Every couple of decades there’s a filmmaker that is able to see and transmit the social state of the country. There have been the likes of Fassbinder in Germany during the 70s and 80s, Oliver Stone in the US in the 80s and 90s, and recently Jordan Peele. His debut film, Get Out looked at a “post-racial” America, his second one Us, very much continues along the same line of giving his native country a proper diagnosis.
Us, like Get Out, is a horror film, although this time set in Santa Cruz, California. We follow a happy family of four (Lupita Nyong’o, Winston Duke, Shahadi Wright-Joseph, Evan Alex) who goes to the beach for summer vacation, but there, they encounter evil sets of doppelgangers that plague them in the night.
Get Out was an incredibly compact film that was perfectly balanced in its aspects of social commentaries and its horror elements. Peele’s background in comedy also gave his directorial debut a sense of realism, having the more striking aspects come out of nowhere. With Us, Peele continues to have this comedic subtlety that helps set-up characters and stakes. However, he loses the balance of social commentary and genre-tropes, leaning on on the political message he wants his film to have. It would have been hard to deliver an on-par follow-up to Get Out, but Us comes as near to a satisfying sophomore outing as you can get.
The symbolism and analogies in this film are richly sprinkled throughout, they appear to be so much by the end of the runtime that you are overwhelmed. Peele forgets to craft a believable and gripping horror tale on the side, instead falling for silly clichés of having his characters make stupid decisions to get themselves into subsequent tense situations. Thankfully he has a very committed cast that has explosive chemistry with Nyong’o and Duke getting much deserved leading roles (their first in a major film); their rapport begs for future collaborations. Peele is also very successful at extracting good performances from the two young actors in his cast, usually the weak links in horror films.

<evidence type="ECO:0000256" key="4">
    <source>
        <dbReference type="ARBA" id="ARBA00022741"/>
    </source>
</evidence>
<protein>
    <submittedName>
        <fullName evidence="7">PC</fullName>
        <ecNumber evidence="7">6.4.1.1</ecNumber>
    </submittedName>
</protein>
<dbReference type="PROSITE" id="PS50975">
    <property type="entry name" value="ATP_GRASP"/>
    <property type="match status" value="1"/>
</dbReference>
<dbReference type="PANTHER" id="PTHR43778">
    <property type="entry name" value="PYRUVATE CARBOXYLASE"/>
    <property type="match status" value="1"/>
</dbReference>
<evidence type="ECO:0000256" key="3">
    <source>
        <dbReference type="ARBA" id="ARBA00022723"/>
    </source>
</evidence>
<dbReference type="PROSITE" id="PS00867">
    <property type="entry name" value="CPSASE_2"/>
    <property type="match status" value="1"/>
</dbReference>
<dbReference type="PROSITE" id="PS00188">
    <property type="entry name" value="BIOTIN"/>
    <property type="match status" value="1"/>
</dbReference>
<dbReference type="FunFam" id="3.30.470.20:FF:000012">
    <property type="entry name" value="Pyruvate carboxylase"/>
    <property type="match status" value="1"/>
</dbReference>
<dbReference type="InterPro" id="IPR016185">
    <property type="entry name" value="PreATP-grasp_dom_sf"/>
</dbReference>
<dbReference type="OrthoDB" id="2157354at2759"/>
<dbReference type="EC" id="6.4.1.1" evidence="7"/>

Peele clearly felt the necessity to make this film after Donald Trump’s election, which shocked the entire world by showing that there was a darker aspect to the United States that was still alive. The film opens with text talking about abandoned tunnels in the US with no apparent purpose, the climax ends up moving us there indicating that there has always been a darkness in the United States, the only thing is that they had buried it (literally), hoping it would die out instead of ferment and grow.
In the end, Us is a satisfying enough follow up to Peele’s Get Out. However, the emphasis on his social commentary symbolism weakens the horror aspect of the film. A talented and well-directed cast along with a timely message prove this to be another enlightening product from the American filmmaker.